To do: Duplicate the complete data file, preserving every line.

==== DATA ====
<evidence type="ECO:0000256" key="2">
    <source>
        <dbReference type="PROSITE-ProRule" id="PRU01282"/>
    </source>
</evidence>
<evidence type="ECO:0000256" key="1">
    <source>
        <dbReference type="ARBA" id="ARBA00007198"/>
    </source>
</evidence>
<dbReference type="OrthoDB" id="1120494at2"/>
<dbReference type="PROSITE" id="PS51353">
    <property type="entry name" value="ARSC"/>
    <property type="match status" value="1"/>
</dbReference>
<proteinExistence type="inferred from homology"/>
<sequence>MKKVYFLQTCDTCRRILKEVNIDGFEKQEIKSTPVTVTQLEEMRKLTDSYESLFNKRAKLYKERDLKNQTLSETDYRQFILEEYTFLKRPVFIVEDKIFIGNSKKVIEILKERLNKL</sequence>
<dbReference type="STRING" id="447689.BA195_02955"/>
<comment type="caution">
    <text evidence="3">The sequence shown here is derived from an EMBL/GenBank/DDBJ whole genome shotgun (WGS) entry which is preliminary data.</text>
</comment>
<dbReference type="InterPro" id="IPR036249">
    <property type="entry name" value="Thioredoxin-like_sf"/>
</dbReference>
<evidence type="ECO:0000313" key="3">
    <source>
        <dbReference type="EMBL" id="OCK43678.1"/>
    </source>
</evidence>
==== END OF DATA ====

<evidence type="ECO:0000256" key="2">
    <source>
        <dbReference type="PROSITE-ProRule" id="PRU01282"/>
    </source>
</evidence>
<evidence type="ECO:0000256" key="1">
    <source>
        <dbReference type="ARBA" id="ARBA00007198"/>
    </source>
</evidence>
<dbReference type="OrthoDB" id="1120494at2"/>
<dbReference type="PROSITE" id="PS51353">
    <property type="entry name" value="ARSC"/>
    <property type="match status" value="1"/>
</dbReference>
<proteinExistence type="inferred from homology"/>
<sequence>MKKVYFLQTCDTCRRILKEVNIDGFEKQEIKSTPVTVTQLEEMRKLTDSYESLFNKRAKLYKERDLKNQTLSETDYRQFILEEYTFLKRPVFIVEDKIFIGNSKKVIEILKERLNKL</sequence>
<dbReference type="STRING" id="447689.BA195_02955"/>
<comment type="caution">
    <text evidence="3">The sequence shown here is derived from an EMBL/GenBank/DDBJ whole genome shotgun (WGS) entry which is preliminary data.</text>
</comment>
<dbReference type="InterPro" id="IPR036249">
    <property type="entry name" value="Thioredoxin-like_sf"/>
</dbReference>
<evidence type="ECO:0000313" key="3">
    <source>
        <dbReference type="EMBL" id="OCK43678.1"/>
    </source>
</evidence>